Throughout history, varying responses to catastrophe have revealed much about a society's cultural and philosophical character. In "Dreadful Visitations," leading scholars of different disciplines examine eighteenth-century responses to natural disaster, showing how human agency played an active role in the creation of destructive circumstances, and how these disasters helped to establish national and moral identities in the Age of Reason.
Contributors: David Arnold, Daniel Gordon, Carla Hesse, George Starr, Alan Taylor, Steven Tobriner and Charles Walker.
"Interdisplinary in approach, it succeeds well in its aim to capture the global impact of global catastrophies that shook the modern world. This text broadens our historical horizons considerably, offering a richer understanding of the itneraction between cultures."
-Lindsay Wilson, Northern Arizona University
"How 'enlightened' was the Enlightenment? Natural cataclysm was the dark mirror into which eighteenth-century Europeans preferred not to gaze. When they did--as these brilliant case studies show--the gods of optimism did not smile back at them."
-Mike Davis, author of "Ecology of Fear and "City of Quartz
""Dreadful Visitations offers a series of outstanding case studies that explore the bonds between European societies and colonial territories, and the endurance of faith in an age of reason and profit. This is a marvelous example of the virtues of comparative history."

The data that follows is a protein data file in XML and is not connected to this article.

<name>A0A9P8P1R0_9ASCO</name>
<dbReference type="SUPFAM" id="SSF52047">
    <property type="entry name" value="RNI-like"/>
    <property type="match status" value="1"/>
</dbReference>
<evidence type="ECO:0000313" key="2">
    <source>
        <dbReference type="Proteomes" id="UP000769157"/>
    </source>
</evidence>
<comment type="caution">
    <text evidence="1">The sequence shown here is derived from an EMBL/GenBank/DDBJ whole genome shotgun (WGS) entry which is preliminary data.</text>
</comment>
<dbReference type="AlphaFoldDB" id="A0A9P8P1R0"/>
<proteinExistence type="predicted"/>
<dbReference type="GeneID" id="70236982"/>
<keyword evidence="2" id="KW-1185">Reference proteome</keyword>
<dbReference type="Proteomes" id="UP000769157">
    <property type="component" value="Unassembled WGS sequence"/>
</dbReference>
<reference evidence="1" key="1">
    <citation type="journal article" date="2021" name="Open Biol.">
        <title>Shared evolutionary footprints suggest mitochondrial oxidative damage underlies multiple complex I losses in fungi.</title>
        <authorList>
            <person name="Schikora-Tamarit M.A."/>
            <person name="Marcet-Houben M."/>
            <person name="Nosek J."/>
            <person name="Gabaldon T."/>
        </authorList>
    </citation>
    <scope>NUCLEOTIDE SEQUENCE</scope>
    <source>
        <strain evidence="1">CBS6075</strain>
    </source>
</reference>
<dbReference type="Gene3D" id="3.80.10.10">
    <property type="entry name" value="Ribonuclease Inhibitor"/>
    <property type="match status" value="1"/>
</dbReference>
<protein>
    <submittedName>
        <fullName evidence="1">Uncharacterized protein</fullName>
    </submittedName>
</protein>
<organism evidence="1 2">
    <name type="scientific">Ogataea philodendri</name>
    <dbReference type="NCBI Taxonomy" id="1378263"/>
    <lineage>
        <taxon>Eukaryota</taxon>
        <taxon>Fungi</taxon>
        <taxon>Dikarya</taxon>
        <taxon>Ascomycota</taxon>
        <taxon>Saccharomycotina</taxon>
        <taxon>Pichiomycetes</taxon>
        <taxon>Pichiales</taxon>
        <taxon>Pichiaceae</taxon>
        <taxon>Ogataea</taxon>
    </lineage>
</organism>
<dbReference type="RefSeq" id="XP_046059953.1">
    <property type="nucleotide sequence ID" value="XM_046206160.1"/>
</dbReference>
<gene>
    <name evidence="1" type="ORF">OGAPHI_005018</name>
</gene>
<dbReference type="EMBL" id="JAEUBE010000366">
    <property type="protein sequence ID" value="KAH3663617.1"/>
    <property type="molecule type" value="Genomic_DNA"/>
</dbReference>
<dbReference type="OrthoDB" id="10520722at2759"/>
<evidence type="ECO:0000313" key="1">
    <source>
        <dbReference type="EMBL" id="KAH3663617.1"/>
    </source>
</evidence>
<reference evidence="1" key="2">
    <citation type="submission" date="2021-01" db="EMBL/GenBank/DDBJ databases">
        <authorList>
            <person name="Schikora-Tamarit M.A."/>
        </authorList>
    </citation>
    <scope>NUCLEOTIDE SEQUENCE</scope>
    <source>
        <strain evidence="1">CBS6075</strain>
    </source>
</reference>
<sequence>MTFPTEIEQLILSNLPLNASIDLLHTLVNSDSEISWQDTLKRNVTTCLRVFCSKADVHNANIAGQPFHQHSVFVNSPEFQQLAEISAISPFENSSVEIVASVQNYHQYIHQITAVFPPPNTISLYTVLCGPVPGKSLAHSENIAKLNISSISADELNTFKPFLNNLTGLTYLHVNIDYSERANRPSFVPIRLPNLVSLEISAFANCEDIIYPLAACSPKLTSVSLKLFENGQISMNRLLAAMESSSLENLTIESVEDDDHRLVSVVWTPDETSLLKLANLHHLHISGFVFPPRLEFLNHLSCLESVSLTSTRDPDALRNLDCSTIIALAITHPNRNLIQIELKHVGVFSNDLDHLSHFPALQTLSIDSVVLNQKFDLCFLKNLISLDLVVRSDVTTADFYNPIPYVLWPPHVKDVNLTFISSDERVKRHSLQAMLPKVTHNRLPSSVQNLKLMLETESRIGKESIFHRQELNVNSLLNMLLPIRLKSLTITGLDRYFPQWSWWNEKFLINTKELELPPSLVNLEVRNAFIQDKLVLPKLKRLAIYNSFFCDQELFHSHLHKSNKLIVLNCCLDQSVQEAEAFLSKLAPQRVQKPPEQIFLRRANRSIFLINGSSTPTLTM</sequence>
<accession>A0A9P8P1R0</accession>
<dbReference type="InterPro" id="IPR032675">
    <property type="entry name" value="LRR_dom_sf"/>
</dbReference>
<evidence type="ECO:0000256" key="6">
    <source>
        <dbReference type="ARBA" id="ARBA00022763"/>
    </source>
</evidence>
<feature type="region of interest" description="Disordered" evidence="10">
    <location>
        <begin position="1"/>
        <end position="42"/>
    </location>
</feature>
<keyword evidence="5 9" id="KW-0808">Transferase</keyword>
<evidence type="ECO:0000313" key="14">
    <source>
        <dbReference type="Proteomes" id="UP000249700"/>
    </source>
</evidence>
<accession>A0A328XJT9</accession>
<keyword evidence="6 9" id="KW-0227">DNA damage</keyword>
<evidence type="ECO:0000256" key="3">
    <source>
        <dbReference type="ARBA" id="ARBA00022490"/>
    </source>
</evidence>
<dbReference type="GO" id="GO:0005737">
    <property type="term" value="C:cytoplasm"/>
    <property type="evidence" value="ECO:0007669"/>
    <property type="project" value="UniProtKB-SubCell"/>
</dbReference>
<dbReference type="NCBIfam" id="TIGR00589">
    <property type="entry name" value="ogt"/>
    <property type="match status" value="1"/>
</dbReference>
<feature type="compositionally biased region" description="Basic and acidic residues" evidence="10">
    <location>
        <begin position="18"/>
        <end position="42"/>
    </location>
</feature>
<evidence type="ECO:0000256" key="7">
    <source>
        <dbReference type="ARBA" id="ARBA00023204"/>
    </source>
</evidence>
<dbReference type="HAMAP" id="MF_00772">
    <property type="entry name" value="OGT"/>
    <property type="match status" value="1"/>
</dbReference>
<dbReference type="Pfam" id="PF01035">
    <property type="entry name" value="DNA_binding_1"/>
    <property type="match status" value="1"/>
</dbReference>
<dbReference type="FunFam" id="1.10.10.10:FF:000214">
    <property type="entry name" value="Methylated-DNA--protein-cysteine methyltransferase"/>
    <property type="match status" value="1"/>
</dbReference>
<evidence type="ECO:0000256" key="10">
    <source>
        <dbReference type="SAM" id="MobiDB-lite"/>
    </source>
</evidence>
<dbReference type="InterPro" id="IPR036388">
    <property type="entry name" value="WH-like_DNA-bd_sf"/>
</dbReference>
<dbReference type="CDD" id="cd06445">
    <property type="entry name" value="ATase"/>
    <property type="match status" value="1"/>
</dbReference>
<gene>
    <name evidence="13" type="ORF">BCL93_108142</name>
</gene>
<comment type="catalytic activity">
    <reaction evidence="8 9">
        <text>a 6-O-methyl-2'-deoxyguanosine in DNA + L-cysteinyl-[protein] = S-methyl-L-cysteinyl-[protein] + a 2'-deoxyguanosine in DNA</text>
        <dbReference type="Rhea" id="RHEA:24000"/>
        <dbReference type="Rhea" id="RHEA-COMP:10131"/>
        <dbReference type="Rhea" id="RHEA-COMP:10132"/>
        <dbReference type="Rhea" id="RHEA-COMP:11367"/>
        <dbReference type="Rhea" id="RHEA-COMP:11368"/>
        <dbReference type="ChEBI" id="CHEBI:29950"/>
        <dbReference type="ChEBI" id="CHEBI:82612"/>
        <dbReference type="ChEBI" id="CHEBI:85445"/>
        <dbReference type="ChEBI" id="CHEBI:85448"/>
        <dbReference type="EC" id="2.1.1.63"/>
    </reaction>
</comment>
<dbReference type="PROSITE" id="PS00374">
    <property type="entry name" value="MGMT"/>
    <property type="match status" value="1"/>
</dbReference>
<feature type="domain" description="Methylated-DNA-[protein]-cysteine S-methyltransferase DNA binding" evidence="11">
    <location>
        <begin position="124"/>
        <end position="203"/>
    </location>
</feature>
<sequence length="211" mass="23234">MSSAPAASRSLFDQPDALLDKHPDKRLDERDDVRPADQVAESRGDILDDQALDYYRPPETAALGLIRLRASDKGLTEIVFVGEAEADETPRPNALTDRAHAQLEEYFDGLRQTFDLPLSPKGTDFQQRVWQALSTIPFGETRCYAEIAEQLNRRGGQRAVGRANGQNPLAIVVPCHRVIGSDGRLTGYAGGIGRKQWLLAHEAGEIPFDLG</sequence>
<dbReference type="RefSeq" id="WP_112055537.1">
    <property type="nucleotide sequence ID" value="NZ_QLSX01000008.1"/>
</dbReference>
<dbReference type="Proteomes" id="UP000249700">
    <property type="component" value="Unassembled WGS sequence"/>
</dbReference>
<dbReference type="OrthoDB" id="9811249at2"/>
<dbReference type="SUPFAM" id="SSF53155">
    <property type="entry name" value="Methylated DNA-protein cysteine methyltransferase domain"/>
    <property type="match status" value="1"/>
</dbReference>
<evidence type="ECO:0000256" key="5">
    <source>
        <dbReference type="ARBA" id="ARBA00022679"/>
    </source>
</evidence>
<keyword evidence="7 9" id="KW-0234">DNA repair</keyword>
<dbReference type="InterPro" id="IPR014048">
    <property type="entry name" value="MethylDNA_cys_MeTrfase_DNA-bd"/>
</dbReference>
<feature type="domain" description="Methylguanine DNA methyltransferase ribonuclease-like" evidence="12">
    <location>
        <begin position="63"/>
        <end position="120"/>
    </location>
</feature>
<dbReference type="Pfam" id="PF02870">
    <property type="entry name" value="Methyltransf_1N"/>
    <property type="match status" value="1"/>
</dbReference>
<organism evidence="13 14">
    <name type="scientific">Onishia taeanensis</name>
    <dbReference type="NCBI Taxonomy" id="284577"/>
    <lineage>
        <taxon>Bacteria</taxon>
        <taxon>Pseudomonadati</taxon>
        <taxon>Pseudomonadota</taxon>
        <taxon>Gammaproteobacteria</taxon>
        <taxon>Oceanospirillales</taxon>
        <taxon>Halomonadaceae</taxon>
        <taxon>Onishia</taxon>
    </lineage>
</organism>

-Paula Findlen, author of "Possessing Nature, Stanford University
"The authors of "Dreadful Visitations skilfully analyze disasters, their preconditions, their impacts, and how people interpret them to reveal fundamental social, ideological and material features of society. From the analysis of literary texts to architectural history to reconstruction narratives, the book is filled with information and insights for advancing theory. "Dreadful Visitations should prove extremely valuable for both social scientists and historians concerned with the impact disasters have on society."
-Anthony Oliver-Smith, author of "The Martyred City: Death and Rebirth in the Andes and editor of "Natural Disasters and Cultural Responses, University of Florida
"As this volume makes clear, natural disastersare rarely wholly "natural," but are the products of human agency as well. The essays in this marvellous collection emphasize the cultural response of Europeans--at home and abroad--to disaster in an age when events formerly seen as the handiwork of an angry God were being questioned. Anyone interested in topics from social history to environmental studies will find much of value here."
-Stuart Schwartz, author of "Slaves, Peasants, and Rebels: Reconsidering Brazilian Slavery, Yale University